There are two quotes about mothering that have stuck with me since the moment I heard them. One is the Jewish proverb, “God could not be everywhere and therefore He created mothers.”

The other is: “…Having a child is to forever have your heart go walking around outside your body.”

Dads need to know that both are true. And they’re at the heart of a mother’s truth: We worry. It’s our job. We grew these children, your children, inside of our bodies. Carried them months and months before you were able to. We were responsible for eating right, making sacrifices so they could be healthy. And even for mothers who didn’t carry their babies or birth their children, these quotes tap into the emotional heart of mothering.

When our babies are up all night, crying and won’t sleep, we worry. When it’s cold outside and our kids leave for school without wearing a coat, we worry. And when they’re in their room with the door shut—again—not talking, we worry. Why? Because we know God can’t be everywhere. And because our hearts now walk—and often run—outside of our body. The body that carried them, where we could keep them safe. That was when we were in control.

We are no longer in control.

That is why we worry.

Dads, we want you to know that worrying is what we moms do. We’re hardwired to. Don’t belittle it or dismiss it. Worry is what drives us to pace the room at 3 a.m. with the baby, pressing our lips to their forehead to see if there’s a fever. Worry is what gets us to stay on top of the weather so we can remind them 100 times to wear a coat. And worry is what drives us to sit outside of our child’s room, passing notes under the door so they know we’re here when they’re ready to talk. Worry is what drives us to break the bond of privacy by snooping on their Facebook, or to try to catch a glimpse of their phone as they text. To get a little information that we then share with you. So you don’t worry.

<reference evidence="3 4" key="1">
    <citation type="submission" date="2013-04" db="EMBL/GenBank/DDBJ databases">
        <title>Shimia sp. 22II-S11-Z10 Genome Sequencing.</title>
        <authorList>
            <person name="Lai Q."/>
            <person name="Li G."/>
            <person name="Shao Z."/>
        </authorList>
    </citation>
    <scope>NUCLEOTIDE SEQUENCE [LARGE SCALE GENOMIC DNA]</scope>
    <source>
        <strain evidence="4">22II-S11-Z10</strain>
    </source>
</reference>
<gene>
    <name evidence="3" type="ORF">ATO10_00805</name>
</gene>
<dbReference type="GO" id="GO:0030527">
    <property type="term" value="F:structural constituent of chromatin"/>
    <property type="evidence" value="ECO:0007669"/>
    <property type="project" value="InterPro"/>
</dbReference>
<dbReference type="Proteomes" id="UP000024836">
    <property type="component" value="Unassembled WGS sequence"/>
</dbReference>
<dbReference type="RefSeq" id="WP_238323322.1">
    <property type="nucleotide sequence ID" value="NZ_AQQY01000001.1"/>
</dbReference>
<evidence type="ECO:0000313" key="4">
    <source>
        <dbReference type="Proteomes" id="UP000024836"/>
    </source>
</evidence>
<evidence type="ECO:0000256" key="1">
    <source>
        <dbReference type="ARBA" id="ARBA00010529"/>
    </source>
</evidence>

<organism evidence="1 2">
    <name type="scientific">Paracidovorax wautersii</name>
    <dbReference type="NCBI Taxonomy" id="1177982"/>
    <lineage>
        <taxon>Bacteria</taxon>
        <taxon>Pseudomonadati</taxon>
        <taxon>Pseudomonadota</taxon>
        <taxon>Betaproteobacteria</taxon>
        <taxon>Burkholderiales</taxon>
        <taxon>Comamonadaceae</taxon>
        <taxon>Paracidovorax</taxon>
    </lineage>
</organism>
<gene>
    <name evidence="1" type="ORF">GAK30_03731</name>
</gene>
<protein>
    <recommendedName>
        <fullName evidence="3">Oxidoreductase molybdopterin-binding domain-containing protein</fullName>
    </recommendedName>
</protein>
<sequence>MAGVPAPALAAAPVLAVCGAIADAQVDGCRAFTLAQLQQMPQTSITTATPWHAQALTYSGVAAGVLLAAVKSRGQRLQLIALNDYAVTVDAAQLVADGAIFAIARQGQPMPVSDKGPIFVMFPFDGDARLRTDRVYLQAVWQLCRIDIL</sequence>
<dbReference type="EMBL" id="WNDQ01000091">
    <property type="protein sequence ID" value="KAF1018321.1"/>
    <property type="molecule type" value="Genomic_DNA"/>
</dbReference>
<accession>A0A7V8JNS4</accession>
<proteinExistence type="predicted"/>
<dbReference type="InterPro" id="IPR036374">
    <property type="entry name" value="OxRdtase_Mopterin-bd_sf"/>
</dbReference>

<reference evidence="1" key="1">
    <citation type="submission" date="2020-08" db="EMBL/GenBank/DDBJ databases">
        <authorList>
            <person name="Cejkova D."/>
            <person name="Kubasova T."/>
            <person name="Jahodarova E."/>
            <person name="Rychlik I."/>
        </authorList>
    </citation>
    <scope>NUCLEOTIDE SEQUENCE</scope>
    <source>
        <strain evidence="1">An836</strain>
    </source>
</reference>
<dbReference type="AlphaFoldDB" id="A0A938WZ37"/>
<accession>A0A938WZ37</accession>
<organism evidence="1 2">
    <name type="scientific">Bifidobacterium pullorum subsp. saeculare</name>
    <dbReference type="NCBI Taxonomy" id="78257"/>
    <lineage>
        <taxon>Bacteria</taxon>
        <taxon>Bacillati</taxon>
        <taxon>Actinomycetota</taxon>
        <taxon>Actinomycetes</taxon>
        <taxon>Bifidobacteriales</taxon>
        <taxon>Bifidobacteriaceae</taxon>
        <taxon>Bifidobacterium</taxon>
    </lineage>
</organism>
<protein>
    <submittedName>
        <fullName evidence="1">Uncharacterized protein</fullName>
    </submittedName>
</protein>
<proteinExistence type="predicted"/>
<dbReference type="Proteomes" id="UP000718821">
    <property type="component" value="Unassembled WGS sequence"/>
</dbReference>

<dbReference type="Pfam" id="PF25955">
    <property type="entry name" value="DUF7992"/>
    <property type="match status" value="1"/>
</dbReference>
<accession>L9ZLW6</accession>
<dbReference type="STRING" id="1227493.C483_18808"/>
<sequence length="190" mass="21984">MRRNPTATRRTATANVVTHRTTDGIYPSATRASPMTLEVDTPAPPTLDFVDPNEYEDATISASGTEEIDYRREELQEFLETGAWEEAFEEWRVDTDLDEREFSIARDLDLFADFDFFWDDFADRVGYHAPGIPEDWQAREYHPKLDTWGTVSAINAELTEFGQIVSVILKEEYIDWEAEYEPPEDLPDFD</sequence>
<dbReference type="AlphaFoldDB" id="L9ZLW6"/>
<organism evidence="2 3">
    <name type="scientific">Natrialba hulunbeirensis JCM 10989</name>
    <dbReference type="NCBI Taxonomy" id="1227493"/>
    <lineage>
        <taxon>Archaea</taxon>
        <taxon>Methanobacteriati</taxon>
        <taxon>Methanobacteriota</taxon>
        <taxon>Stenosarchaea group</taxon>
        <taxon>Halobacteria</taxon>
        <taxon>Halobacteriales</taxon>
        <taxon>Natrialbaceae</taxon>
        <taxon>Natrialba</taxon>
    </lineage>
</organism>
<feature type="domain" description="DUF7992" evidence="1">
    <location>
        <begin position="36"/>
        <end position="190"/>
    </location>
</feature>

“I never worry about action,” Winston Churchill said, “but only about inaction.” Inaction is not a mother’s way. Worry drives us into action. And it drives us to be the best advocates, protectors, and cheerleaders we can be for our children.

That’s what moms want you to know.

—Ellen Winkler
Ellen has two sons and is a creative director and copywriter in Lawrenceville, New Jersey.